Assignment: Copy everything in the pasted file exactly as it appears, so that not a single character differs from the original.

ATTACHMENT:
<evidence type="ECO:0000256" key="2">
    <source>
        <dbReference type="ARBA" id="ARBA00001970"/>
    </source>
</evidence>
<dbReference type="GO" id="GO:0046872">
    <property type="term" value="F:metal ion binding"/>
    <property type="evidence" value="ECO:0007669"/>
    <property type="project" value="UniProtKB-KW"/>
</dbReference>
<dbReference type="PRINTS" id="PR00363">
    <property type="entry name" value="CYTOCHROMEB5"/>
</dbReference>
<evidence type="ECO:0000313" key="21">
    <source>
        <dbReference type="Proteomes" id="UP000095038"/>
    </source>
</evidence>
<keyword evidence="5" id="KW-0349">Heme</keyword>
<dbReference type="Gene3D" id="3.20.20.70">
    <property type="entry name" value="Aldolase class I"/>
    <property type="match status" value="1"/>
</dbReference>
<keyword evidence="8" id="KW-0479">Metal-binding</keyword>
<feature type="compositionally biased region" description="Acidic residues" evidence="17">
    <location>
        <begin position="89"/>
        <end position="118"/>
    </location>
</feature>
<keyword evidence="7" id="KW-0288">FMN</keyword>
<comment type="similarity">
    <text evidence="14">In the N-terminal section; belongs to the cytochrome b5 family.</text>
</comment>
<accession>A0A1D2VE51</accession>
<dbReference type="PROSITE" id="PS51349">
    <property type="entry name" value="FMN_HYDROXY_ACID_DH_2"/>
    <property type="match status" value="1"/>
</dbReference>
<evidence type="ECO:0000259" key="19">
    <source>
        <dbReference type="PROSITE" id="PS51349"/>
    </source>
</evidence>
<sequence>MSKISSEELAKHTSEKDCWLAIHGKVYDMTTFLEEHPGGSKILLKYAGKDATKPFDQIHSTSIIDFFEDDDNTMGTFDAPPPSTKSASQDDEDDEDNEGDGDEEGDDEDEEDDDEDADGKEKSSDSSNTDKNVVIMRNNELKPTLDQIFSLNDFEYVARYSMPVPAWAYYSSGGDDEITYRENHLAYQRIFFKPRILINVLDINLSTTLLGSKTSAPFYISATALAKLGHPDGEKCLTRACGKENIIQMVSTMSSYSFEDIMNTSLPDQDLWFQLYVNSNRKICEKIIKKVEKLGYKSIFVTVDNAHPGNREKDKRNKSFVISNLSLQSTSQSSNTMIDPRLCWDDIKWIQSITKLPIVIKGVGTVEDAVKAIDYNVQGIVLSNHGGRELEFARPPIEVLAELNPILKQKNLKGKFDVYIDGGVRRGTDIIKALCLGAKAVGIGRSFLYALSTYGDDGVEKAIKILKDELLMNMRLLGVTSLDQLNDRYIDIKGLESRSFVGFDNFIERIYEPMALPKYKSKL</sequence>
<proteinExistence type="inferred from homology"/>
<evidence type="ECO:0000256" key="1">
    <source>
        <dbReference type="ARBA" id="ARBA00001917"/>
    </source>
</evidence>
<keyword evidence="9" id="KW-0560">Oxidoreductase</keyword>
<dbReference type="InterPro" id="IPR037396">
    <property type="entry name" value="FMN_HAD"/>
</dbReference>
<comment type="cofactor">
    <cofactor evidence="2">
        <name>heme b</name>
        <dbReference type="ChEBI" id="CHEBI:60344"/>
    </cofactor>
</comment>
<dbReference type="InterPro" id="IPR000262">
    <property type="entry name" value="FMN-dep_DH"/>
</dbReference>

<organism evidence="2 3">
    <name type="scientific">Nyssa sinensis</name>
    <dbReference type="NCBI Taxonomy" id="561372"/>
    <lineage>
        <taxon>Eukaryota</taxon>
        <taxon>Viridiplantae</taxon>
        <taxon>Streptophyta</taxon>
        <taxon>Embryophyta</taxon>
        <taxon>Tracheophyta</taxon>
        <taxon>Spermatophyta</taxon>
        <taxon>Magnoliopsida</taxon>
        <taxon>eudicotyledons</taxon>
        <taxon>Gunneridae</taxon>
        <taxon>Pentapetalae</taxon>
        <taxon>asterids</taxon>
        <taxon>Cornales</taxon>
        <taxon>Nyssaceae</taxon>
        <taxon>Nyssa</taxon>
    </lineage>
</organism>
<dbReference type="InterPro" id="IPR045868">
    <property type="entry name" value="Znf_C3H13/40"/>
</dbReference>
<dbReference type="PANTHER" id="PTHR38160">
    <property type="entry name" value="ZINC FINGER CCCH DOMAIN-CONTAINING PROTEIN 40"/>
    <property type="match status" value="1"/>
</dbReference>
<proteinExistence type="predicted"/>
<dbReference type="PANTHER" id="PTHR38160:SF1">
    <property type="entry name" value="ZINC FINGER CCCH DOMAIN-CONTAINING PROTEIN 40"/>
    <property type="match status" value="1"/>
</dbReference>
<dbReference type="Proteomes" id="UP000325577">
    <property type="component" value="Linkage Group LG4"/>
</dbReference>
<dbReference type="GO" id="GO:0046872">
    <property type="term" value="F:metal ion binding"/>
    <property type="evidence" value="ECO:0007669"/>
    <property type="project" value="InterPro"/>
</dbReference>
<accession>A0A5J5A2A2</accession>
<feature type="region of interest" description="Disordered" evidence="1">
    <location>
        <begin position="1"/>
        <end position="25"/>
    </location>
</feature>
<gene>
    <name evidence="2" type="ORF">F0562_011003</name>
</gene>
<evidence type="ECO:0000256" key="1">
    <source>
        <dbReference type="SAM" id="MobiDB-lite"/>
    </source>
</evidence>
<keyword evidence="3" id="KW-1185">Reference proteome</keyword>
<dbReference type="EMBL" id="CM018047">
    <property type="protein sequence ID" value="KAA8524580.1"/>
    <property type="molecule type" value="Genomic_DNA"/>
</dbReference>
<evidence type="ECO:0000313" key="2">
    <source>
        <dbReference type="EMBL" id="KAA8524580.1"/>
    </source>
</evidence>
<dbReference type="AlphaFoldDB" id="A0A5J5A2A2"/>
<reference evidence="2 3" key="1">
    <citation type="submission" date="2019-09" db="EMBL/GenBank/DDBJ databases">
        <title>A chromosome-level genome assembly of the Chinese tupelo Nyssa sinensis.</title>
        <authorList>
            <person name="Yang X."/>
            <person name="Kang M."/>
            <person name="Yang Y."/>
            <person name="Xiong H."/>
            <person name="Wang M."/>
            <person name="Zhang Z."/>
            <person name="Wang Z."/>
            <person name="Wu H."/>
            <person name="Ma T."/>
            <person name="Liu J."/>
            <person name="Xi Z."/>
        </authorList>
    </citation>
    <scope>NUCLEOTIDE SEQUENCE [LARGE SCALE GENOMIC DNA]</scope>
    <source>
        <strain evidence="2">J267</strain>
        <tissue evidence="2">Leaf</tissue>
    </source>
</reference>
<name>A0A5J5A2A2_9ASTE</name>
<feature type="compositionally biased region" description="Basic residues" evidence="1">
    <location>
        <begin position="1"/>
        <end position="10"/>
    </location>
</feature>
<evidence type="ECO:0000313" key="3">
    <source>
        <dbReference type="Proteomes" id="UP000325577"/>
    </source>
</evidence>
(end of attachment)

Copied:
<evidence type="ECO:0000256" key="2">
    <source>
        <dbReference type="ARBA" id="ARBA00001970"/>
    </source>
</evidence>
<dbReference type="GO" id="GO:0046872">
    <property type="term" value="F:metal ion binding"/>
    <property type="evidence" value="ECO:0007669"/>
    <property type="project" value="UniProtKB-KW"/>
</dbReference>
<dbReference type="PRINTS" id="PR00363">
    <property type="entry name" value="CYTOCHROMEB5"/>
</dbReference>
<evidence type="ECO:0000313" key="21">
    <source>
        <dbReference type="Proteomes" id="UP000095038"/>
    </source>
</evidence>
<keyword evidence="5" id="KW-0349">Heme</keyword>
<dbReference type="Gene3D" id="3.20.20.70">
    <property type="entry name" value="Aldolase class I"/>
    <property type="match status" value="1"/>
</dbReference>
<keyword evidence="8" id="KW-0479">Metal-binding</keyword>
<feature type="compositionally biased region" description="Acidic residues" evidence="17">
    <location>
        <begin position="89"/>
        <end position="118"/>
    </location>
</feature>
<keyword evidence="7" id="KW-0288">FMN</keyword>
<comment type="similarity">
    <text evidence="14">In the N-terminal section; belongs to the cytochrome b5 family.</text>
</comment>
<accession>A0A1D2VE51</accession>
<dbReference type="PROSITE" id="PS51349">
    <property type="entry name" value="FMN_HYDROXY_ACID_DH_2"/>
    <property type="match status" value="1"/>
</dbReference>
<evidence type="ECO:0000259" key="19">
    <source>
        <dbReference type="PROSITE" id="PS51349"/>
    </source>
</evidence>
<sequence>MSKISSEELAKHTSEKDCWLAIHGKVYDMTTFLEEHPGGSKILLKYAGKDATKPFDQIHSTSIIDFFEDDDNTMGTFDAPPPSTKSASQDDEDDEDNEGDGDEEGDDEDEEDDDEDADGKEKSSDSSNTDKNVVIMRNNELKPTLDQIFSLNDFEYVARYSMPVPAWAYYSSGGDDEITYRENHLAYQRIFFKPRILINVLDINLSTTLLGSKTSAPFYISATALAKLGHPDGEKCLTRACGKENIIQMVSTMSSYSFEDIMNTSLPDQDLWFQLYVNSNRKICEKIIKKVEKLGYKSIFVTVDNAHPGNREKDKRNKSFVISNLSLQSTSQSSNTMIDPRLCWDDIKWIQSITKLPIVIKGVGTVEDAVKAIDYNVQGIVLSNHGGRELEFARPPIEVLAELNPILKQKNLKGKFDVYIDGGVRRGTDIIKALCLGAKAVGIGRSFLYALSTYGDDGVEKAIKILKDELLMNMRLLGVTSLDQLNDRYIDIKGLESRSFVGFDNFIERIYEPMALPKYKSKL</sequence>
<proteinExistence type="inferred from homology"/>
<evidence type="ECO:0000256" key="1">
    <source>
        <dbReference type="ARBA" id="ARBA00001917"/>
    </source>
</evidence>
<keyword evidence="9" id="KW-0560">Oxidoreductase</keyword>
<dbReference type="InterPro" id="IPR037396">
    <property type="entry name" value="FMN_HAD"/>
</dbReference>
<comment type="cofactor">
    <cofactor evidence="2">
        <name>heme b</name>
        <dbReference type="ChEBI" id="CHEBI:60344"/>
    </cofactor>
</comment>
<dbReference type="InterPro" id="IPR000262">
    <property type="entry name" value="FMN-dep_DH"/>
</dbReference>

<organism evidence="2 3">
    <name type="scientific">Nyssa sinensis</name>
    <dbReference type="NCBI Taxonomy" id="561372"/>
    <lineage>
        <taxon>Eukaryota</taxon>
        <taxon>Viridiplantae</taxon>
        <taxon>Streptophyta</taxon>
        <taxon>Embryophyta</taxon>
        <taxon>Tracheophyta</taxon>
        <taxon>Spermatophyta</taxon>
        <taxon>Magnoliopsida</taxon>
        <taxon>eudicotyledons</taxon>
        <taxon>Gunneridae</taxon>
        <taxon>Pentapetalae</taxon>
        <taxon>asterids</taxon>
        <taxon>Cornales</taxon>
        <taxon>Nyssaceae</taxon>
        <taxon>Nyssa</taxon>
    </lineage>
</organism>
<dbReference type="InterPro" id="IPR045868">
    <property type="entry name" value="Znf_C3H13/40"/>
</dbReference>
<dbReference type="PANTHER" id="PTHR38160">
    <property type="entry name" value="ZINC FINGER CCCH DOMAIN-CONTAINING PROTEIN 40"/>
    <property type="match status" value="1"/>
</dbReference>
<proteinExistence type="predicted"/>
<dbReference type="PANTHER" id="PTHR38160:SF1">
    <property type="entry name" value="ZINC FINGER CCCH DOMAIN-CONTAINING PROTEIN 40"/>
    <property type="match status" value="1"/>
</dbReference>
<dbReference type="Proteomes" id="UP000325577">
    <property type="component" value="Linkage Group LG4"/>
</dbReference>
<dbReference type="GO" id="GO:0046872">
    <property type="term" value="F:metal ion binding"/>
    <property type="evidence" value="ECO:0007669"/>
    <property type="project" value="InterPro"/>
</dbReference>
<accession>A0A5J5A2A2</accession>
<feature type="region of interest" description="Disordered" evidence="1">
    <location>
        <begin position="1"/>
        <end position="25"/>
    </location>
</feature>
<gene>
    <name evidence="2" type="ORF">F0562_011003</name>
</gene>
<evidence type="ECO:0000256" key="1">
    <source>
        <dbReference type="SAM" id="MobiDB-lite"/>
    </source>
</evidence>
<keyword evidence="3" id="KW-1185">Reference proteome</keyword>
<dbReference type="EMBL" id="CM018047">
    <property type="protein sequence ID" value="KAA8524580.1"/>
    <property type="molecule type" value="Genomic_DNA"/>
</dbReference>
<evidence type="ECO:0000313" key="2">
    <source>
        <dbReference type="EMBL" id="KAA8524580.1"/>
    </source>
</evidence>
<dbReference type="AlphaFoldDB" id="A0A5J5A2A2"/>
<reference evidence="2 3" key="1">
    <citation type="submission" date="2019-09" db="EMBL/GenBank/DDBJ databases">
        <title>A chromosome-level genome assembly of the Chinese tupelo Nyssa sinensis.</title>
        <authorList>
            <person name="Yang X."/>
            <person name="Kang M."/>
            <person name="Yang Y."/>
            <person name="Xiong H."/>
            <person name="Wang M."/>
            <person name="Zhang Z."/>
            <person name="Wang Z."/>
            <person name="Wu H."/>
            <person name="Ma T."/>
            <person name="Liu J."/>
            <person name="Xi Z."/>
        </authorList>
    </citation>
    <scope>NUCLEOTIDE SEQUENCE [LARGE SCALE GENOMIC DNA]</scope>
    <source>
        <strain evidence="2">J267</strain>
        <tissue evidence="2">Leaf</tissue>
    </source>
</reference>
<name>A0A5J5A2A2_9ASTE</name>
<feature type="compositionally biased region" description="Basic residues" evidence="1">
    <location>
        <begin position="1"/>
        <end position="10"/>
    </location>
</feature>
<evidence type="ECO:0000313" key="3">
    <source>
        <dbReference type="Proteomes" id="UP000325577"/>
    </source>
</evidence>